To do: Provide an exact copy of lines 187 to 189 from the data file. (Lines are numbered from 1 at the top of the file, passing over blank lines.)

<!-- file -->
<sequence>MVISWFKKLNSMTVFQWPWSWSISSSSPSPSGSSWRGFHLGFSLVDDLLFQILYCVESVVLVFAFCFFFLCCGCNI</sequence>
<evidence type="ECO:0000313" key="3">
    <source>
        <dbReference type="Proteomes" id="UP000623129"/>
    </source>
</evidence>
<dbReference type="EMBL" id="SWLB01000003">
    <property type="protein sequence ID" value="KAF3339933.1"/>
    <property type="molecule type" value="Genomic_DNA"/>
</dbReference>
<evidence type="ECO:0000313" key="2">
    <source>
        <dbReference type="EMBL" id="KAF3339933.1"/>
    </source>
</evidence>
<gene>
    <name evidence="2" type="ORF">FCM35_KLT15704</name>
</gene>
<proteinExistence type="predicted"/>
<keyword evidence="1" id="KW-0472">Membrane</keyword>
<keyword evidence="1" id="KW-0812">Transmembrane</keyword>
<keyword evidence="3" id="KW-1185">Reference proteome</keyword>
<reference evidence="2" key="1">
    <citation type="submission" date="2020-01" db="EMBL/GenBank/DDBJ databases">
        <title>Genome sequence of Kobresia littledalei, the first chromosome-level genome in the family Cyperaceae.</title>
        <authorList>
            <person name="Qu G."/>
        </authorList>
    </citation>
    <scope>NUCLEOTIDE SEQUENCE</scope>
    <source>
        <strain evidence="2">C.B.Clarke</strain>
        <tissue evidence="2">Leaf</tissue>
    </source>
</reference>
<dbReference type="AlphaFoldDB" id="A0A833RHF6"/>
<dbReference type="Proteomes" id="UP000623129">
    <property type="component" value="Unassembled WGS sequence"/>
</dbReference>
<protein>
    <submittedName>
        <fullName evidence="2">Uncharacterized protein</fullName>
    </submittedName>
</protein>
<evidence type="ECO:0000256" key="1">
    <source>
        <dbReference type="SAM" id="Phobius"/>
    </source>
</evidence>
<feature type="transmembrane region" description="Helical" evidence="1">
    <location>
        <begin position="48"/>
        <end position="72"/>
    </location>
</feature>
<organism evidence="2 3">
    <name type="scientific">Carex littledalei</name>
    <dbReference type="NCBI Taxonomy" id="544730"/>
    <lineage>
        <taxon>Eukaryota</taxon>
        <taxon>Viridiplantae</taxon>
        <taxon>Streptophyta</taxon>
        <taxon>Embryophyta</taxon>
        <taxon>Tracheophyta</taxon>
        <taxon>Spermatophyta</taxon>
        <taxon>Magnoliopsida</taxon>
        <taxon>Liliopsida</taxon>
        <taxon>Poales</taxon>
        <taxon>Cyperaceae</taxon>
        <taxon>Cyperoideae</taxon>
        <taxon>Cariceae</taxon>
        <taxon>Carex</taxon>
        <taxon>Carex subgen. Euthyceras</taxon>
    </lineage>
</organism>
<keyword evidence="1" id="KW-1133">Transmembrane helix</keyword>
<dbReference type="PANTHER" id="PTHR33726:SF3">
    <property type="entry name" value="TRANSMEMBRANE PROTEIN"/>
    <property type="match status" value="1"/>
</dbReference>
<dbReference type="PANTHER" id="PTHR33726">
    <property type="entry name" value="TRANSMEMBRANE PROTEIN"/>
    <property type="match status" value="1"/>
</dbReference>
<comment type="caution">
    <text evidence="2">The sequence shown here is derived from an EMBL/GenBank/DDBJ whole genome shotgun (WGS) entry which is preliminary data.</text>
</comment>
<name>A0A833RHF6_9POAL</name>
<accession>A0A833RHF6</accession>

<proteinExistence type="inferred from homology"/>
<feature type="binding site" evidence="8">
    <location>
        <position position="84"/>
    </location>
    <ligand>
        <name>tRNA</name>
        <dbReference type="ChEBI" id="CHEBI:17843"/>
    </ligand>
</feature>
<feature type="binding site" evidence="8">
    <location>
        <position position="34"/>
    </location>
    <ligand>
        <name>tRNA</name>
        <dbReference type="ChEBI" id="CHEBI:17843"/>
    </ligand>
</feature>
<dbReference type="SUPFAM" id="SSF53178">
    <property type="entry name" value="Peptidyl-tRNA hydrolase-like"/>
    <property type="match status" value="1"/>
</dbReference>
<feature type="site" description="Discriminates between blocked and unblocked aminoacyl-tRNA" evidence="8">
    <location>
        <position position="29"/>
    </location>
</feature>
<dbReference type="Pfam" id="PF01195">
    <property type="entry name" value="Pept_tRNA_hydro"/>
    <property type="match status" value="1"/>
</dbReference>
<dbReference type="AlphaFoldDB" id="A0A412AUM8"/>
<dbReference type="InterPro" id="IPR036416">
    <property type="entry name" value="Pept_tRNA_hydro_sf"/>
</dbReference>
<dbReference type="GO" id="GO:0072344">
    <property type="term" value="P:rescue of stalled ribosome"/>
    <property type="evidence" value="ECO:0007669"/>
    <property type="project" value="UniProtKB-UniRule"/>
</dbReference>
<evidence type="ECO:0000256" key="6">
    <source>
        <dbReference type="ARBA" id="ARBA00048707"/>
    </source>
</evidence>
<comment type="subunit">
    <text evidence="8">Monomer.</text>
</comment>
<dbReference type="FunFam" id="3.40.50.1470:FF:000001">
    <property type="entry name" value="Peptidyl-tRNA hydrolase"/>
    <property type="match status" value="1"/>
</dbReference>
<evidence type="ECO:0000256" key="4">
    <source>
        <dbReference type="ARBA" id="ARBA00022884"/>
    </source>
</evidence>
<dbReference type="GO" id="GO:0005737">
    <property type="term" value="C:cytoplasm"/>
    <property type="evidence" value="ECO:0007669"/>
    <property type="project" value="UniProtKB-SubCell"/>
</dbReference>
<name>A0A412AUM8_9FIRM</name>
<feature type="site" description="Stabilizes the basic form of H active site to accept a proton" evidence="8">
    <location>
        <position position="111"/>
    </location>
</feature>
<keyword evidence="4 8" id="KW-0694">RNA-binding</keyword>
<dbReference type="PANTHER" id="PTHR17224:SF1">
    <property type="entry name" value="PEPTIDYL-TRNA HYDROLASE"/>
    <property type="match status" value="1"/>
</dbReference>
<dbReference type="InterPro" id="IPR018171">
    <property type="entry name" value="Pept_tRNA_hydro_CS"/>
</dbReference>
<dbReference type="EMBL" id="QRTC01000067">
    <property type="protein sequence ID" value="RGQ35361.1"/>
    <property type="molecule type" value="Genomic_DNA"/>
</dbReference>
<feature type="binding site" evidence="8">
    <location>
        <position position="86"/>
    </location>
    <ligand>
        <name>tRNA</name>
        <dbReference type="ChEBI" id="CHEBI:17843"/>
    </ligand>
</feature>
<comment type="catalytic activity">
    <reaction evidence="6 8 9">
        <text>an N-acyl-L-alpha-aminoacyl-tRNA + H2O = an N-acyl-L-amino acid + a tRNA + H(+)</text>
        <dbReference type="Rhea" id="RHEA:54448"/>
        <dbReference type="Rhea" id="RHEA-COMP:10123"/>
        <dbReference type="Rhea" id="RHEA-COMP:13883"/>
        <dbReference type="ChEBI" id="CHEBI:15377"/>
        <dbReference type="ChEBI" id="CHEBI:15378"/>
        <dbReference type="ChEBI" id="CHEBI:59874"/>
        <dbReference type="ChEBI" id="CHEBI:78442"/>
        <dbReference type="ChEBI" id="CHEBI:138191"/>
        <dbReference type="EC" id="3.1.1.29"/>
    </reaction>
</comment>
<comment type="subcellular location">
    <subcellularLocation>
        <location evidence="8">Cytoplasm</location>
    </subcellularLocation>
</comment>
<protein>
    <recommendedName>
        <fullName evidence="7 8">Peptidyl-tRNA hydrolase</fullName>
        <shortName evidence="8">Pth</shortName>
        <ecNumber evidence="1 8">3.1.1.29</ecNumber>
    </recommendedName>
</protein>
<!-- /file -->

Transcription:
        <dbReference type="ChEBI" id="CHEBI:15378"/>
        <dbReference type="ChEBI" id="CHEBI:59874"/>
        <dbReference type="ChEBI" id="CHEBI:78442"/>